Tests For Ovarian Cysts 

Doctors, typically gynecologists, need to perform multiple tests to analyze the symptoms and  diagnose ovarian cysts. The tests used to conclude the affliction are: 

Pregnancy Test 

A positive pregnancy test without actual pregnancy can indicate cysts - usually corpus  luteum cysts. 

Pelvic Ultrasound 

Pelvic ultrasounds use sonic waves to get a clear picture of the ovaries and the uterus.  Cysts can be seen clearly in the ultrasound. They can help doctors determine the cysts'  shape, size, and consistency for proper treatment. 

Blood Tests 

In the case of solid or semi-solid cysts, there may be the presence of a protein called CA  125. It is a cancer antigen and is present in the case of cancerous cells. Therefore, blood  tests can help doctors identify cancer and begin treatment accordingly. 

Primary Prevention 

Ovarian cysts occur naturally. There is no clear, identifiable way to prevent cysts. The only  way to prevent the rapid progression of growth of cysts is to have regular pelvic  examinations.  Another simple way to identify ovarian cysts is to pay attention to your periods. Any changes  in menstruation or sudden increase in painful cramps need to be communicated to the  doctors immediately.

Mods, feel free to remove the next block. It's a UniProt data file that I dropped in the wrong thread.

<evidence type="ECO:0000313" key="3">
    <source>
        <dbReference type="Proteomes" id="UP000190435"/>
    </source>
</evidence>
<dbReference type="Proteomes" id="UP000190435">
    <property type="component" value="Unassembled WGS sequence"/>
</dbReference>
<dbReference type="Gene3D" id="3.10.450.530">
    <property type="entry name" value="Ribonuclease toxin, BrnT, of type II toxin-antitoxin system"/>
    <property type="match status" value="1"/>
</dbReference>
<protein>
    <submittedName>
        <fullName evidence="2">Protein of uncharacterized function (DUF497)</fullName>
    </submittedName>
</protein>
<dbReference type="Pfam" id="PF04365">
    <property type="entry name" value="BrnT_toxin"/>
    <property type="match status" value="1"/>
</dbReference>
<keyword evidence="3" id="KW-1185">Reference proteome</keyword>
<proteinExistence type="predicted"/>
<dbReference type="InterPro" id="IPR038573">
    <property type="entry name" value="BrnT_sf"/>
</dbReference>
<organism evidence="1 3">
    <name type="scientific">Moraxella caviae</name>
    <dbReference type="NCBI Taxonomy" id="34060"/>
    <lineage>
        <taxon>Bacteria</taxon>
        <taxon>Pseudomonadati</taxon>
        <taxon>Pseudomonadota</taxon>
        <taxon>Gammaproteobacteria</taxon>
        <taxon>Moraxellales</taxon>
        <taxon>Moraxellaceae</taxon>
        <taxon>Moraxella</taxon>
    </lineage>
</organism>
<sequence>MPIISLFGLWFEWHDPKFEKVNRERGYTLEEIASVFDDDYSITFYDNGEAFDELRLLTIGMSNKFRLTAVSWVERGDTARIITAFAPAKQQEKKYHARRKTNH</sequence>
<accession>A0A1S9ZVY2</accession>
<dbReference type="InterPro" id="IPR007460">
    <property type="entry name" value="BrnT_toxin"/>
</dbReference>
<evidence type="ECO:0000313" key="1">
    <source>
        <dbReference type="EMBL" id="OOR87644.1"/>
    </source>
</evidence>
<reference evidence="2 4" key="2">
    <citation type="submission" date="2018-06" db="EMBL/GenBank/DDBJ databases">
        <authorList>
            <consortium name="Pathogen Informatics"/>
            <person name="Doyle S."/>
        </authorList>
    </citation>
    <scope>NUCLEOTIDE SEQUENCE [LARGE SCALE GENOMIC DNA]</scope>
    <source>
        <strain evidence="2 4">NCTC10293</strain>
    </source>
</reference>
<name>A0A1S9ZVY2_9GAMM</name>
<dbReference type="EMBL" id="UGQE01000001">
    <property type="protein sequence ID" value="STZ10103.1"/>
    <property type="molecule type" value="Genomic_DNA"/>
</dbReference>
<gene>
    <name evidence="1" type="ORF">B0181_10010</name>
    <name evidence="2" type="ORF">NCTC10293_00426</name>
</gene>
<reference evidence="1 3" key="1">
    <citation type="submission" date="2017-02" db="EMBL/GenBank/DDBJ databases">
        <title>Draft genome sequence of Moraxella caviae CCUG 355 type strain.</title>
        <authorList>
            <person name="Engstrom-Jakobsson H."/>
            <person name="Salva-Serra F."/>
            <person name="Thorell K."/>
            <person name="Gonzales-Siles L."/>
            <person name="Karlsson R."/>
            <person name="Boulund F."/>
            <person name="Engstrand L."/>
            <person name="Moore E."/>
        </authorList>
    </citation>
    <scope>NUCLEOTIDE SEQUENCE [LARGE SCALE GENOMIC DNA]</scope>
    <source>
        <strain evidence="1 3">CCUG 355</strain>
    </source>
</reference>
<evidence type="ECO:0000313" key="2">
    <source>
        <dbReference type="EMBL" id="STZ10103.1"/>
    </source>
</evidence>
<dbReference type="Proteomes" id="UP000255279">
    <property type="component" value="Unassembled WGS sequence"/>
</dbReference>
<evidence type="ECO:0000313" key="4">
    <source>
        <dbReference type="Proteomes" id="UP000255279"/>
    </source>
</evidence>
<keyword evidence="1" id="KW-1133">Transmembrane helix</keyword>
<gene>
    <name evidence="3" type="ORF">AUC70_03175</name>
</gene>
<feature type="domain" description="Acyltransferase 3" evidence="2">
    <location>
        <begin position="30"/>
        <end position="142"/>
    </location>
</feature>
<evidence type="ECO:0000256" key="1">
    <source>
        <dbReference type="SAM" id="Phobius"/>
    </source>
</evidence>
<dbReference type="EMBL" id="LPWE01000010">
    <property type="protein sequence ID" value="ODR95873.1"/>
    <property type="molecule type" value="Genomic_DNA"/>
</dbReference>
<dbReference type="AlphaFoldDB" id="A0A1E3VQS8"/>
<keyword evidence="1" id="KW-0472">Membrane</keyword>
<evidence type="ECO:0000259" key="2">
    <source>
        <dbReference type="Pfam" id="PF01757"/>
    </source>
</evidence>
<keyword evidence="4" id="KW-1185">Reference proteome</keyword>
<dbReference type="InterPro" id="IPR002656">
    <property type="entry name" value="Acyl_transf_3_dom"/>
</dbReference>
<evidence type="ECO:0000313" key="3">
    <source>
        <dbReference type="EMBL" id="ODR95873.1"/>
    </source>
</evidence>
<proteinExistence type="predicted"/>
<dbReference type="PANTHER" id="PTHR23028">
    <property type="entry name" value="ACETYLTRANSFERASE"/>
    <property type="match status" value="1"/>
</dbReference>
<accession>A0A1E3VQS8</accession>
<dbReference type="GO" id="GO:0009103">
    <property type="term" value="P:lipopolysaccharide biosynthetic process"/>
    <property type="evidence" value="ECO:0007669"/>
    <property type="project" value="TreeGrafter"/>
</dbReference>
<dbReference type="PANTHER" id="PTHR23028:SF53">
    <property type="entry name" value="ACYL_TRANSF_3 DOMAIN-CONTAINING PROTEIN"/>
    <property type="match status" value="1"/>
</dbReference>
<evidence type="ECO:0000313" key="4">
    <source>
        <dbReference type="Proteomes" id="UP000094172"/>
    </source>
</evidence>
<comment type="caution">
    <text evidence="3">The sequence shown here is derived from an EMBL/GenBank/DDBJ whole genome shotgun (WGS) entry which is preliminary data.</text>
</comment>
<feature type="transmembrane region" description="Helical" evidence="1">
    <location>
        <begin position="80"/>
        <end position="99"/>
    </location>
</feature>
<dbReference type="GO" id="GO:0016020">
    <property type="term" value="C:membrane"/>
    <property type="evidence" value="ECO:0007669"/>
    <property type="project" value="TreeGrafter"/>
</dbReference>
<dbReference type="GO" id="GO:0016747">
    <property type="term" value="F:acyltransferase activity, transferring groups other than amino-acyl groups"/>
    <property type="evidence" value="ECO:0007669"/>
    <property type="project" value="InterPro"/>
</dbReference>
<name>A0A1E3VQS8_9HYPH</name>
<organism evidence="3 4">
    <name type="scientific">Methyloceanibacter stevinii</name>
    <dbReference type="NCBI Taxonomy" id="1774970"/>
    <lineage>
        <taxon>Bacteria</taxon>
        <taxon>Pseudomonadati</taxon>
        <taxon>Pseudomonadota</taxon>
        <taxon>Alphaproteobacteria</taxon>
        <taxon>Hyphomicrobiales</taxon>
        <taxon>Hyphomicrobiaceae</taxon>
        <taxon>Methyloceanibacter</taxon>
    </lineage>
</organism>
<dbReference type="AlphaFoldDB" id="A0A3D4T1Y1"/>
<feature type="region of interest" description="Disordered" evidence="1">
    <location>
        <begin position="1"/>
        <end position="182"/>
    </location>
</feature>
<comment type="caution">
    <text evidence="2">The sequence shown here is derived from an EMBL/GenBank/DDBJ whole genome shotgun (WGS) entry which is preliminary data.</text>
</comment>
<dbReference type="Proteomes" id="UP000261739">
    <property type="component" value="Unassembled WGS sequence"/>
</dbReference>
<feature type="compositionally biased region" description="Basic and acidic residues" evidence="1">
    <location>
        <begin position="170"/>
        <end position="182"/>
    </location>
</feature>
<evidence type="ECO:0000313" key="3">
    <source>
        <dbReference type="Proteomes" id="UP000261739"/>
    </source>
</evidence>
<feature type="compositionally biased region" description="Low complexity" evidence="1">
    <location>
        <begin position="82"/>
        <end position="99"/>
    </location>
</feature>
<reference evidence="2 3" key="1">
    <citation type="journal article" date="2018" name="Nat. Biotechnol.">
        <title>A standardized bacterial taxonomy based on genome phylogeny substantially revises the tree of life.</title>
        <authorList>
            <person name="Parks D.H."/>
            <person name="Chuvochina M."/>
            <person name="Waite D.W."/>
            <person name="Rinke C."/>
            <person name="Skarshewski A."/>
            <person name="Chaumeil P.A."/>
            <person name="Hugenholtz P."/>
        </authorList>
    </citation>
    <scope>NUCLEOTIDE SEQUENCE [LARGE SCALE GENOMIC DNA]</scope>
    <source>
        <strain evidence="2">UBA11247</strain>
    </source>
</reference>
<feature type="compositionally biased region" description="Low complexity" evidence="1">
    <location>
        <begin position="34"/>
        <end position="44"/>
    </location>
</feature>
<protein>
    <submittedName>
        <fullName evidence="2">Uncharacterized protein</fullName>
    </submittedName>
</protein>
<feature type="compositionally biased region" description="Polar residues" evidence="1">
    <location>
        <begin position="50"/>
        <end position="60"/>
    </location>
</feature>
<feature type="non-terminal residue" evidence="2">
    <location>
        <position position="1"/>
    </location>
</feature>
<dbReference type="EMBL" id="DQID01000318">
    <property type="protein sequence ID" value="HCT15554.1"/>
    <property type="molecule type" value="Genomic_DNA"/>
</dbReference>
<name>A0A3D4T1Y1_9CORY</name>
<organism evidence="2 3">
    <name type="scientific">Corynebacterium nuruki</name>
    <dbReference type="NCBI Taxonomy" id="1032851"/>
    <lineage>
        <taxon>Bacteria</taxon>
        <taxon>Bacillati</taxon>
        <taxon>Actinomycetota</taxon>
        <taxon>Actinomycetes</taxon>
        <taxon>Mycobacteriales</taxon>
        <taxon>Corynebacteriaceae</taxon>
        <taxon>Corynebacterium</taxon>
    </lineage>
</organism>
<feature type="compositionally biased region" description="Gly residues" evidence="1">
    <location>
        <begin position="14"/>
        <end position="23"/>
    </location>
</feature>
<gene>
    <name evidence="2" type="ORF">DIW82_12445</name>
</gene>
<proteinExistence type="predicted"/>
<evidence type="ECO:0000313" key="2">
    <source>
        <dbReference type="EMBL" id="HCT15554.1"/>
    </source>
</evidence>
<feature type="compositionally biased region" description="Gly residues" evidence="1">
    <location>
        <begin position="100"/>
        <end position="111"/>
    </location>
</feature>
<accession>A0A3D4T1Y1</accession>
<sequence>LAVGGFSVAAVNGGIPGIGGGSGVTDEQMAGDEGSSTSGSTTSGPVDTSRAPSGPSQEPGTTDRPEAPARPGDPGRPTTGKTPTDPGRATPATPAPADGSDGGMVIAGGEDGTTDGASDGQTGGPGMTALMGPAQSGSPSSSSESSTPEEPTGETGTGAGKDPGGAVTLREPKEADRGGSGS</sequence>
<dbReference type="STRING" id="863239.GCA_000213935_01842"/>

Secondary Prevention 

There are no secondary ways to prevent ovarian cysts.  

Additional Types Of Ovarian Cysts  

There are different types of ovarian cysts. 

Functional cysts 

These cysts usually form over the ordinary course of a woman's menstrual cycle.  

Endometriotic cysts 

These cysts form when endometrial tissue attaches to the ovaries and forms cysts. 

Malignant cysts 

Most cysts are benign. However, a few may turn malignant or cancerous. The existence of  malignant cysts indicates ovarian cancer. Regular pelvic tests or biopsies can help identify  malignant cysts quickly and start treatment.  

Benign Neoplastic cysts. 

Although rare, these cysts grow abnormally. Rather than a follicle, neoplastic cysts form out  of germ cells. These cysts do not disappear on their own and need external intervention to  being removed.